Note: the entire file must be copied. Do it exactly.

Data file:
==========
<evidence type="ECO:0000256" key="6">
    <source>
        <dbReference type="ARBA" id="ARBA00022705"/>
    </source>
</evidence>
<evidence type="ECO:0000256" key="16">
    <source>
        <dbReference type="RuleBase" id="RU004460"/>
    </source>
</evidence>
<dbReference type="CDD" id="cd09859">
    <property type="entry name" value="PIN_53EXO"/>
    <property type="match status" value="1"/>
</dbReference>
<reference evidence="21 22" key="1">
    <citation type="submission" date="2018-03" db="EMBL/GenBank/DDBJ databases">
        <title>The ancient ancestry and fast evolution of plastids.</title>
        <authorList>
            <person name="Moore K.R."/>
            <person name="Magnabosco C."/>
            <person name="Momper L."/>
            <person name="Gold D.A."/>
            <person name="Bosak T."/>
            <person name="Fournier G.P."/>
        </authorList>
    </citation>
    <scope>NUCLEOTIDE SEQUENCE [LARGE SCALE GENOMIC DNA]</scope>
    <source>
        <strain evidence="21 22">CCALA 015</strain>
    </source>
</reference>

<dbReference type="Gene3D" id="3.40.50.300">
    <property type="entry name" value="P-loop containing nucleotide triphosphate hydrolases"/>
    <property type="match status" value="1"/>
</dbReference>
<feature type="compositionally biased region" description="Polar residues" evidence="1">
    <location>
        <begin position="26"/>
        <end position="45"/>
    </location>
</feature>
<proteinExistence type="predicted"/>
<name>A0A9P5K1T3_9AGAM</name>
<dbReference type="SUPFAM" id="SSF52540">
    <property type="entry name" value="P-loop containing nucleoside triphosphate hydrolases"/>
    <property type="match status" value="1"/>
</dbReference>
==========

<evidence type="ECO:0000256" key="6">
    <source>
        <dbReference type="ARBA" id="ARBA00022705"/>
    </source>
</evidence>
<evidence type="ECO:0000256" key="16">
    <source>
        <dbReference type="RuleBase" id="RU004460"/>
    </source>
</evidence>
<dbReference type="CDD" id="cd09859">
    <property type="entry name" value="PIN_53EXO"/>
    <property type="match status" value="1"/>
</dbReference>
<reference evidence="21 22" key="1">
    <citation type="submission" date="2018-03" db="EMBL/GenBank/DDBJ databases">
        <title>The ancient ancestry and fast evolution of plastids.</title>
        <authorList>
            <person name="Moore K.R."/>
            <person name="Magnabosco C."/>
            <person name="Momper L."/>
            <person name="Gold D.A."/>
            <person name="Bosak T."/>
            <person name="Fournier G.P."/>
        </authorList>
    </citation>
    <scope>NUCLEOTIDE SEQUENCE [LARGE SCALE GENOMIC DNA]</scope>
    <source>
        <strain evidence="21 22">CCALA 015</strain>
    </source>
</reference>

<dbReference type="Gene3D" id="3.40.50.300">
    <property type="entry name" value="P-loop containing nucleotide triphosphate hydrolases"/>
    <property type="match status" value="1"/>
</dbReference>
<feature type="compositionally biased region" description="Polar residues" evidence="1">
    <location>
        <begin position="26"/>
        <end position="45"/>
    </location>
</feature>
<proteinExistence type="predicted"/>
<name>A0A9P5K1T3_9AGAM</name>
<dbReference type="SUPFAM" id="SSF52540">
    <property type="entry name" value="P-loop containing nucleoside triphosphate hydrolases"/>
    <property type="match status" value="1"/>
</dbReference>